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  • Former Presidents Sebastian Pinera of Chile (L) and Andres Pastrana of Colombia, are stopped by national guard soldiers outside the military prison of Ramo Verde on the outskirts of Caracas Jan. 25, 2015.

    Former Presidents Sebastian Pinera of Chile (L) and Andres Pastrana of Colombia, are stopped by national guard soldiers outside the military prison of Ramo Verde on the outskirts of Caracas Jan. 25, 2015. | Photo: Reuters

Published 25 January 2015

Former right-wing presidents of Chile and Colombia attempted to visit an opposition leader in prison without obtaining the necessary permits.

In what Venezuelan Communications Minister Jacqueline Farias called a “media circus,” conservative former Presidents Sebastian Pinera of Chile and Andres Pastrana of Colombia were unable access the prison where Venezuelan opposition leader Leopoldo Lopez is currently imprisoned.

Lopez was jailed after staging violent protests designed to destabilize the government that resulted in 43 deaths across the country.

Both presidents are participating in a forum that began Jan. 26 in Caracas which was organized by the Venezuelan right-wing opposition front Unity Table (Mesa de Unidad, MUD).

The presidents claimed that the government’s decision to block their visit limited their human rights.

"Leopoldo Lopez is a politician, one can disagree with his ideas but that does not provide the right to deprive him of his freedom," said Pinera at the entrance to the Ramo Verde military prison.

However, Farias confirmed that neither man attempted to obtain the necessary permission before visiting the prison.

“The rules of the (prison) indicate that visiting days are for family members of the detained, not for just any visitor, who would require permission in advance, something the family members of the detained are aware of,” Farias told the hoyvenezuela website.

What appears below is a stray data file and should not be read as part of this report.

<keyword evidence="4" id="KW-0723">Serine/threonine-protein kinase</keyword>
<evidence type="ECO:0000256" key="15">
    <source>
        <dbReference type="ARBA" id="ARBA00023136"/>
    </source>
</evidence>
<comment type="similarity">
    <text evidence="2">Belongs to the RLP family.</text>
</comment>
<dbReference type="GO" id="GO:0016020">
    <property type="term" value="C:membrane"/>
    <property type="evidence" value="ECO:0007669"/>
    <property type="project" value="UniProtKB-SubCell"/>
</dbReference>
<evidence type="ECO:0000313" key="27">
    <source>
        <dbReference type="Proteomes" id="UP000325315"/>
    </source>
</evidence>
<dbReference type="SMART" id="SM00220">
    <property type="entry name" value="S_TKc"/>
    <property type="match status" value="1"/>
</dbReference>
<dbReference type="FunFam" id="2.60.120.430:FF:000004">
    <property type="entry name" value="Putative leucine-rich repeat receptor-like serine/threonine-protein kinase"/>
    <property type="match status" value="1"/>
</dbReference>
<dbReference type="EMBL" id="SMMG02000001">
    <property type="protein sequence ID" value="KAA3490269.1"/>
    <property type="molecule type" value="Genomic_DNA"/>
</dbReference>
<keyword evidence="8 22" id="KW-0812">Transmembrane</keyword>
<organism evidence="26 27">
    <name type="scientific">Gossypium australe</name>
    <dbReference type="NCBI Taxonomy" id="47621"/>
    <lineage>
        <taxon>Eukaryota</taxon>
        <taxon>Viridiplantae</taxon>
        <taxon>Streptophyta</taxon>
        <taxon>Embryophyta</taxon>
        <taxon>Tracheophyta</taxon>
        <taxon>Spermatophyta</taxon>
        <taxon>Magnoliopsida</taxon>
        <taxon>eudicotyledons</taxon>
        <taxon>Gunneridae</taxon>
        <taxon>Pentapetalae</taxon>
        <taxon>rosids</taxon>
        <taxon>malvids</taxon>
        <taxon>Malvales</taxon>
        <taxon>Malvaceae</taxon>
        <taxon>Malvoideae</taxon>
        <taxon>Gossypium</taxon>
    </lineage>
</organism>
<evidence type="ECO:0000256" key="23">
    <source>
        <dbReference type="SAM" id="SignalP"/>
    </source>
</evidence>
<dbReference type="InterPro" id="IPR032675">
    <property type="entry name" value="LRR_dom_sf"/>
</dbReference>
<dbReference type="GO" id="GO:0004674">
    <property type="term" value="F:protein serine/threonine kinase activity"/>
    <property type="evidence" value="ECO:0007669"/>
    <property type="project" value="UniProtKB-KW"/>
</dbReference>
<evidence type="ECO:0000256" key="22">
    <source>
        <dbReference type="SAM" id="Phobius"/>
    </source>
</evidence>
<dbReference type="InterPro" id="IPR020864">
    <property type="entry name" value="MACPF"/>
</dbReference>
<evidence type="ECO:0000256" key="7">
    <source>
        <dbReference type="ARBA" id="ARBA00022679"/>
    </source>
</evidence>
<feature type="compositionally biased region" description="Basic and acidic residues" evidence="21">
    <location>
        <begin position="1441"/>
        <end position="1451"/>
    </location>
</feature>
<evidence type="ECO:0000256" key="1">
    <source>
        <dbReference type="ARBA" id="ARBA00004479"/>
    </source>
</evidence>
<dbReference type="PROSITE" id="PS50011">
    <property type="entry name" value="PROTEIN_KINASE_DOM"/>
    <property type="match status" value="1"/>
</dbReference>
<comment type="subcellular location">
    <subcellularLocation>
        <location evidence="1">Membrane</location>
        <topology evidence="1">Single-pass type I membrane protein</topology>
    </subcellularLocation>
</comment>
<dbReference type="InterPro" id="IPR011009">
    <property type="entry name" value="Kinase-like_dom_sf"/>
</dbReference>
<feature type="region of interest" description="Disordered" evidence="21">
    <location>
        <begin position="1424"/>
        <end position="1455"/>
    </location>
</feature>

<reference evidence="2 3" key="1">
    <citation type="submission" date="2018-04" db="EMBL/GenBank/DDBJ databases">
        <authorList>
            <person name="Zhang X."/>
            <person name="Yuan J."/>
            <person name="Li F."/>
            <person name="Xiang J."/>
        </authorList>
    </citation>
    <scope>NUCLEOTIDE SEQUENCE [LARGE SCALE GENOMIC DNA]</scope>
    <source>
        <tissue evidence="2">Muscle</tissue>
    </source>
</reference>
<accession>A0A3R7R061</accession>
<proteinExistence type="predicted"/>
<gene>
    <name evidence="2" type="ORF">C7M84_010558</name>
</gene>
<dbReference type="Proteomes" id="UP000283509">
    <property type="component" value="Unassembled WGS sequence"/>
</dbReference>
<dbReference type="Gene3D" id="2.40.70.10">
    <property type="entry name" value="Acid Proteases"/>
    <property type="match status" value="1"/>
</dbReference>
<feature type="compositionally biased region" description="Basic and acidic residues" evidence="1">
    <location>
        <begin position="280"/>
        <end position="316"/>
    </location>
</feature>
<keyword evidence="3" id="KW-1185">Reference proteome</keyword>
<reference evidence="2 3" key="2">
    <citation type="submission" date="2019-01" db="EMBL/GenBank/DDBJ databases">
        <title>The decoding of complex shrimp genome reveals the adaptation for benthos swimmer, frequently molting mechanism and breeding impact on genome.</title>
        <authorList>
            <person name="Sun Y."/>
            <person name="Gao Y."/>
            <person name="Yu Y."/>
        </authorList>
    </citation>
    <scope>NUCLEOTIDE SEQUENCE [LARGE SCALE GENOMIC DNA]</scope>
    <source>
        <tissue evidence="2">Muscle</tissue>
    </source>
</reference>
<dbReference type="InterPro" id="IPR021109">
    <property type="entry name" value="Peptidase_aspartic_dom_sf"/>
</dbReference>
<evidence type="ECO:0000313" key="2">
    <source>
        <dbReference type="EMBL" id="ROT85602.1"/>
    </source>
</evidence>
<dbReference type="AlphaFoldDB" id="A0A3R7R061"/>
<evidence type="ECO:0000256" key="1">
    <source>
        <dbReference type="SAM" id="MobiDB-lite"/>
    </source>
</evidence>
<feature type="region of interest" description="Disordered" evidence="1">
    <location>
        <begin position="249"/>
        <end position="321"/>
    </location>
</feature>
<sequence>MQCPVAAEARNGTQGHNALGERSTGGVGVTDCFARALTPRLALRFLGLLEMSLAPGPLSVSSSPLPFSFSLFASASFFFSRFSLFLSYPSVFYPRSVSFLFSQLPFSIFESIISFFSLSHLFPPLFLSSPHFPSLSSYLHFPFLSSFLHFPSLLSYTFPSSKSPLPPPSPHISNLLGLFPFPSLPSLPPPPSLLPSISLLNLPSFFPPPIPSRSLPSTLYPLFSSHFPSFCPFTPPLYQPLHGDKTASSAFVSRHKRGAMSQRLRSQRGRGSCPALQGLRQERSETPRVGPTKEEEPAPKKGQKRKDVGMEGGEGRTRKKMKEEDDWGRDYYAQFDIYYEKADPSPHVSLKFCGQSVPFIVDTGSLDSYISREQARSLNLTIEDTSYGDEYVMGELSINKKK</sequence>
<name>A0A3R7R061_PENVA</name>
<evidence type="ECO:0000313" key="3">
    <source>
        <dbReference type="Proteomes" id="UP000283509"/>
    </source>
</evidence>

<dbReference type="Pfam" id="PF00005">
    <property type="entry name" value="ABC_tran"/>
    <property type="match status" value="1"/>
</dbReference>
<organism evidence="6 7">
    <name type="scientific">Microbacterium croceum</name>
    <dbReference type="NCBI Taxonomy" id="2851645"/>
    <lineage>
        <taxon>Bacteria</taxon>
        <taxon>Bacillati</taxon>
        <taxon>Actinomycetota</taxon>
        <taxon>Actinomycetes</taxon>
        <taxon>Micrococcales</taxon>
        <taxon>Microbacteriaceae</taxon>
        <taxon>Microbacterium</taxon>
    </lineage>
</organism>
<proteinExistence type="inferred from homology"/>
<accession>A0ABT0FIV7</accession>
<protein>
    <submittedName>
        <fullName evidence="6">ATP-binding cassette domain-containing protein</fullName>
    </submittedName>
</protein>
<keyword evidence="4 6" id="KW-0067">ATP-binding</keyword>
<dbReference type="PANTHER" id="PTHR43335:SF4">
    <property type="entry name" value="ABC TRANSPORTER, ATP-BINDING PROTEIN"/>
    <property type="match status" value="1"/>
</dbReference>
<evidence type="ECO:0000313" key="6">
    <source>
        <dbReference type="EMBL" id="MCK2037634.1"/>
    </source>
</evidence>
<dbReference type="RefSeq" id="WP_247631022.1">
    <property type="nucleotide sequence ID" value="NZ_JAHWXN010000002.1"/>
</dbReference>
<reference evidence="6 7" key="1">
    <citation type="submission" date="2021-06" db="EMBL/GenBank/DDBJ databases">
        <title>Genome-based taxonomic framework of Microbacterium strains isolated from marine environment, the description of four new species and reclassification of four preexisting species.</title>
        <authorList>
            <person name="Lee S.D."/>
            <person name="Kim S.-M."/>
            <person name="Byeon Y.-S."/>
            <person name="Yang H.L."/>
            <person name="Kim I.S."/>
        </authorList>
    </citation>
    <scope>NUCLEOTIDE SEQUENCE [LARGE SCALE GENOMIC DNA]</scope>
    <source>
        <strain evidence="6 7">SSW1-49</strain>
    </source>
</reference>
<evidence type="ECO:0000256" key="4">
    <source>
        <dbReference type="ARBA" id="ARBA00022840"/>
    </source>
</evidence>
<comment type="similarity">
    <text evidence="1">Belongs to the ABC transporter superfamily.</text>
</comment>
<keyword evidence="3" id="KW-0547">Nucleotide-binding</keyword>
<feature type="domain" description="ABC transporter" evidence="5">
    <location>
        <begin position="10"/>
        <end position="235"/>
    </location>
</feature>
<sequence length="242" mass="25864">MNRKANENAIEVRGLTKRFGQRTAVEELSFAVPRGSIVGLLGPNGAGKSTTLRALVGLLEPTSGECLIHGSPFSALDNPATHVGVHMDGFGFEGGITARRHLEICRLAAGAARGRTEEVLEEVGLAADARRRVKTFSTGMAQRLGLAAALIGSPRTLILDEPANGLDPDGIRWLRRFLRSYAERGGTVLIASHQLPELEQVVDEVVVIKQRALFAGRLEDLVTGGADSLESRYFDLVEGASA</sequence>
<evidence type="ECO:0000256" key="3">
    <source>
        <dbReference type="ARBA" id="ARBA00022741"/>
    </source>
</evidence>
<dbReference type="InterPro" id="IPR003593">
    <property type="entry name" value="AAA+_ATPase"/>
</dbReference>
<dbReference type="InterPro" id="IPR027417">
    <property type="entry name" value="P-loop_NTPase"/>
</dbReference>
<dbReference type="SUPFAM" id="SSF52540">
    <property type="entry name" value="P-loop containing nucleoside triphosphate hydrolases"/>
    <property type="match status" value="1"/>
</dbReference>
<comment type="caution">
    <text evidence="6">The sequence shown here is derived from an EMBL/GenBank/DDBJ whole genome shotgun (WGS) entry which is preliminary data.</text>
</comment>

Yet Lopez's family members brought the two former presidents to the prison despite knowing the visitors policy, the minister explained. Lopez is charged with inciting crime and being the mastermind behind the violent protests that began last February.

Venezuelan President Nicolas Maduro said Friday that the former presidents' visit was part of an effort to support right-wing factions that are working to destabilize his democratically-elected government.

Venezuelans gathered in a public plaza Sunday to show their displeasure with the presence of these two conservative former presidents in their country, along with former Mexican President Felipe Calderon.

“The Venezuelan people have hit the streets in great numbers today in order to reject interference by North American imperialism, who send three of their minions,” said Hendrik Figueredo, a member of the youth wing of the ruling United Socialist Party of Venezuela.  

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